Oak and ebony bedstead
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- Holland or Utrecht
- Second quarter of the 17th century
- Oak, Ebony
- 220 cm
- 194 cm
- 137 cm
Depicted in: L. van Aalst & A. Hofstede, Noord-Nederlandse meubelen van renaissance tot vroege barok 1550-1670, Houten 2011, p. 449.
Private collection J.R. Ritman, Amsterdam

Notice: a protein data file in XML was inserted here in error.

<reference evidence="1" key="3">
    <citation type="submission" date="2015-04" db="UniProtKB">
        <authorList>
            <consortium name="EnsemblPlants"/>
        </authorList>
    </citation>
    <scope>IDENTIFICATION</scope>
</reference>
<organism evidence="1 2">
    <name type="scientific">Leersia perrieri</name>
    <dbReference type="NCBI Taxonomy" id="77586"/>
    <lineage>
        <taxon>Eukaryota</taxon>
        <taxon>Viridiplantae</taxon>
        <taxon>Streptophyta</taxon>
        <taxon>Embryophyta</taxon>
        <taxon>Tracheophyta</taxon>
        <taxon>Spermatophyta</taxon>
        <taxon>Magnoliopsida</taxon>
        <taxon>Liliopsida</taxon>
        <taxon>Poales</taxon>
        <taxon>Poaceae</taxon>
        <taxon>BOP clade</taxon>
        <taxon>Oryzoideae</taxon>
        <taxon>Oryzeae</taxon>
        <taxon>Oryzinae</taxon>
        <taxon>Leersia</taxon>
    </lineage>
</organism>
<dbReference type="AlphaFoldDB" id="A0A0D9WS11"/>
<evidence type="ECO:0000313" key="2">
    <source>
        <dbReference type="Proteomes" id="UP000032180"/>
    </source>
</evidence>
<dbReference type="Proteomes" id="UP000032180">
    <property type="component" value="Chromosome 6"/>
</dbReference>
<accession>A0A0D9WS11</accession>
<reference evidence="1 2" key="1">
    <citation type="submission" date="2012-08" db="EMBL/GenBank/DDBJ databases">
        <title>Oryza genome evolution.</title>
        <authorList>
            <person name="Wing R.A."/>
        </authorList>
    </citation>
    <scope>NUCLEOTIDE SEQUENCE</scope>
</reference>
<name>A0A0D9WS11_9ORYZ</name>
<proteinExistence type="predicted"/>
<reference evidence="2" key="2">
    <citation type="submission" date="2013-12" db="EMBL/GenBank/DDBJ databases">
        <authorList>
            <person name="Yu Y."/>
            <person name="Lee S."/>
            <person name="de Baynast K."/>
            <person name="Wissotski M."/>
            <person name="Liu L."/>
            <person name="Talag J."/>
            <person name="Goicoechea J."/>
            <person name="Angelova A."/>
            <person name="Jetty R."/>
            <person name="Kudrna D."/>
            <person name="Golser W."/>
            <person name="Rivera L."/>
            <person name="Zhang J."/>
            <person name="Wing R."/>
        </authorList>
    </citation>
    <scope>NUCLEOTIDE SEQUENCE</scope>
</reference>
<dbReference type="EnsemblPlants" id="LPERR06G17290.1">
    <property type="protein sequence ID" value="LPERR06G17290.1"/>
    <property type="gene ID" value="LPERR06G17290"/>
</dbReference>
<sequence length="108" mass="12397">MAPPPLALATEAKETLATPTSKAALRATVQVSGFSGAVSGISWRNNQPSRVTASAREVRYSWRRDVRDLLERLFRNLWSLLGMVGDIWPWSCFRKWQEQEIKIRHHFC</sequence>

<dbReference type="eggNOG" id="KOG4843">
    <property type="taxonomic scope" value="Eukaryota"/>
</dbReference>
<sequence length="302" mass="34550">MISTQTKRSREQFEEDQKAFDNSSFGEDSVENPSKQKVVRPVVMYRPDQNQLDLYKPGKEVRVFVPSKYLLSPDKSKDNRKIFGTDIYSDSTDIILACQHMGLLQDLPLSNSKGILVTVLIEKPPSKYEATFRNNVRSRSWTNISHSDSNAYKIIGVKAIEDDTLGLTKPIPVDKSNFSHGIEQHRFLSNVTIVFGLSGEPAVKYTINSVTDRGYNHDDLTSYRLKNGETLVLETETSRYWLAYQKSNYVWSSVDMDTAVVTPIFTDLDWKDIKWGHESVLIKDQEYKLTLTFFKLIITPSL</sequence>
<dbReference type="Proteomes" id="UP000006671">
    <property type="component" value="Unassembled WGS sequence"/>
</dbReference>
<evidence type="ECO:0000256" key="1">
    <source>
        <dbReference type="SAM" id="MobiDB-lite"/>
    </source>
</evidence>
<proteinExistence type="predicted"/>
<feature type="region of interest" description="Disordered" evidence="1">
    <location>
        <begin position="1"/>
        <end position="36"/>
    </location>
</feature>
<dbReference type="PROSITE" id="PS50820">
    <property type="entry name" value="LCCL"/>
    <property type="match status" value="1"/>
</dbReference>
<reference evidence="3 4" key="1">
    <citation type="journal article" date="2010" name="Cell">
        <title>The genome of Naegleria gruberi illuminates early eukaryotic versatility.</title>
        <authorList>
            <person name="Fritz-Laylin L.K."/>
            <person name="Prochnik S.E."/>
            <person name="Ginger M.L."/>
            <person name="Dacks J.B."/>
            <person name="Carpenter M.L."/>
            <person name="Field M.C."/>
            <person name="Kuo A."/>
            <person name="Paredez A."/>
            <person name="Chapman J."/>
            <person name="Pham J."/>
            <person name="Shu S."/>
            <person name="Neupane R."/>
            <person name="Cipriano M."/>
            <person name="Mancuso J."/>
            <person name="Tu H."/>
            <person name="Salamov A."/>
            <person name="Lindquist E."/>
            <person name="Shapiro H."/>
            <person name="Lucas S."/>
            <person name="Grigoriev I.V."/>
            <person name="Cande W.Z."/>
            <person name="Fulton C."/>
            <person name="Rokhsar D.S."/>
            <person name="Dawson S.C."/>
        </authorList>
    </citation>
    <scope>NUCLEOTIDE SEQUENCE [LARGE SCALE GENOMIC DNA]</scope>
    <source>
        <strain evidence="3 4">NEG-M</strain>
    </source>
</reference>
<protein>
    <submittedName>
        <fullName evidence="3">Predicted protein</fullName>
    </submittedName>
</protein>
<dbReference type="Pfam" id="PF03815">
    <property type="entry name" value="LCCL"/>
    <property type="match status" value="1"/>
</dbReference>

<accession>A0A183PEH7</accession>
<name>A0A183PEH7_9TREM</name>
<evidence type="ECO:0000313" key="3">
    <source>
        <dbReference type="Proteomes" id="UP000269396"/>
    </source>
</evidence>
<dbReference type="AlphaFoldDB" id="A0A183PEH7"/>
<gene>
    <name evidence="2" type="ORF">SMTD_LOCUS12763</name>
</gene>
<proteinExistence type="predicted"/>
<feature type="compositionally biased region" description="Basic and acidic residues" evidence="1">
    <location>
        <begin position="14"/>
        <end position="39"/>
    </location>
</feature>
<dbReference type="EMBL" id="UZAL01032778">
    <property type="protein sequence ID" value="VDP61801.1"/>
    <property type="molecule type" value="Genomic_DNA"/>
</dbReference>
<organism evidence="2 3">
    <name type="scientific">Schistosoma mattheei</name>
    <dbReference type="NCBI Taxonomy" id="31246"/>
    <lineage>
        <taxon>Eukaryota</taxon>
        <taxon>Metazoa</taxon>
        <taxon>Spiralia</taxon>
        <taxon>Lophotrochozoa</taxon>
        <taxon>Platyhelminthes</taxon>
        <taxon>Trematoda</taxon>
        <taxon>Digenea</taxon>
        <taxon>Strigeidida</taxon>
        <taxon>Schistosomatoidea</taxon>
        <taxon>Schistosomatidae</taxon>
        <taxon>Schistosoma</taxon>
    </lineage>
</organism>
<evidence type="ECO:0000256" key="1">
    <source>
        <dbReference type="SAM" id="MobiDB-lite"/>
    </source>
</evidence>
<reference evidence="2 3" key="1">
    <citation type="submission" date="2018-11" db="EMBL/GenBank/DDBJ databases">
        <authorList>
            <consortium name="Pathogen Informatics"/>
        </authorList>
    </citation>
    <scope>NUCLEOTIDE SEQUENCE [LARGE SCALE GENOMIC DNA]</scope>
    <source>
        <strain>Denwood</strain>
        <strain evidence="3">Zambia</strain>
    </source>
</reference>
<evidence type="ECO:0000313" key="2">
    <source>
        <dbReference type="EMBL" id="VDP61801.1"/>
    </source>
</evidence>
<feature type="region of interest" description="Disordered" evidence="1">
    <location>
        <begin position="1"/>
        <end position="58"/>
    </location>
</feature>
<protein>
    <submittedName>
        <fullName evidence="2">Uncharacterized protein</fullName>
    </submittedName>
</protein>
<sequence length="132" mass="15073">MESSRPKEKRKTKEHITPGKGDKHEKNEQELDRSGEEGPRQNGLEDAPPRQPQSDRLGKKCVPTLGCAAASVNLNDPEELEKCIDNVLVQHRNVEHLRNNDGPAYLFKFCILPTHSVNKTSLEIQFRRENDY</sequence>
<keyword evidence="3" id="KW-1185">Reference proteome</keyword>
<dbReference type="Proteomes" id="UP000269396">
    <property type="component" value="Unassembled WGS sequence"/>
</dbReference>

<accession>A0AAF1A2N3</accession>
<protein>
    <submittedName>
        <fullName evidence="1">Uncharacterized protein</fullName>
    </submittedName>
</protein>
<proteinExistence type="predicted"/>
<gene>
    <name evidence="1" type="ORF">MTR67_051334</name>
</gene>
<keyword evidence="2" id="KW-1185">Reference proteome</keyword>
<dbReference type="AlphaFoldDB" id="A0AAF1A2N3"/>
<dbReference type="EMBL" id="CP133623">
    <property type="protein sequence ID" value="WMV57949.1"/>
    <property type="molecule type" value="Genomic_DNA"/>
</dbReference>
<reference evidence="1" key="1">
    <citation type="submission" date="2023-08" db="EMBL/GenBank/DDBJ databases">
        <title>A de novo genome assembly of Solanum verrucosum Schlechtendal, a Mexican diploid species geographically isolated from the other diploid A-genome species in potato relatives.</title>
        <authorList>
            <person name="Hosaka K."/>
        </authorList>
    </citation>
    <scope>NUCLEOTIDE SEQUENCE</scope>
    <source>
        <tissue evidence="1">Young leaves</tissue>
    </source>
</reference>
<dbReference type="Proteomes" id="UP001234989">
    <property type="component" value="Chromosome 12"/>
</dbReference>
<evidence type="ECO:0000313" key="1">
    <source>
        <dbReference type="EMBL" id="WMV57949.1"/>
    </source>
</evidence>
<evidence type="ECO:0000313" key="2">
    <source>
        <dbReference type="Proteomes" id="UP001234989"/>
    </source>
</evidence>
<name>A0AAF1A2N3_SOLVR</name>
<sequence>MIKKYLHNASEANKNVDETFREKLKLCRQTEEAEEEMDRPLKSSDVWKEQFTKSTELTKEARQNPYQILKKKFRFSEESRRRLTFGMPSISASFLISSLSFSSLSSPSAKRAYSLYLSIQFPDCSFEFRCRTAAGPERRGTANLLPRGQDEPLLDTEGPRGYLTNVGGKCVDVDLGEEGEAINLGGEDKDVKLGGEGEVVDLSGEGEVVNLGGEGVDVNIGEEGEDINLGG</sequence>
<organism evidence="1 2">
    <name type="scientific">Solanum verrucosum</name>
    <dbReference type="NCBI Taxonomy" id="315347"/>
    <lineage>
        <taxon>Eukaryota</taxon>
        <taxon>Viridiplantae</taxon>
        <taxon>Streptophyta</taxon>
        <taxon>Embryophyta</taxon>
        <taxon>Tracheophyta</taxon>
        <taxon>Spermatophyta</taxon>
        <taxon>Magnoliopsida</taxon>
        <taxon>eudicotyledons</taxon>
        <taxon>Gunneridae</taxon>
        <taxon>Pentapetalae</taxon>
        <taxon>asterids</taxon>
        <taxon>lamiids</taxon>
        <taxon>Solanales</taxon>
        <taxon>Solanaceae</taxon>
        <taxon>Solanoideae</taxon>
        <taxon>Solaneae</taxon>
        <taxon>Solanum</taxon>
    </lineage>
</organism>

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Bedstead with a transferring, multi-profiled hood molding with a slightly curving frame with seven consoles with lion heads. The frieze runs over both the long side and the short side of the bed. The narrow frieze has been narrated in ten elongated panels that are veneered with ebony and encased in slightly profiled frames. The architrave is decorated with ebony accents in the form of buttons and rectangular sheets. The main frame of this bed could easily be placed on a Dutch or Utrecht two-door cabinet, this was probably also manufactured at the same time. The top of the bedstead is designed in the same way as the walls of the long and the short side (headboard): a profiled frame, with elongated wooded panels on the inside, as they are often seen on the sides of cabinets. The panels on the outside of the bed have a profiled flat frame, as with five-panel chests. The footboard is decorated with a large carved border and ebony accents. A balustrade with eyelets has been fitted underneath, as you will find in rood-screens in churches. A very decorative and functional decoration, because the curtain of the foot end will not have closed this part, creating a possibility for ventilation. The column that supports the top is designed differently for each bed, but often shows strong similarities with the columns of the Dutch two-door column cabinet. It is a part that lends itself to restrained frivolities in the carving or to the application of ebony accents, as is the case with this bed. Ebony pendants and drippers are placed against the posts, being typically decorative motifs for the North Netherlands.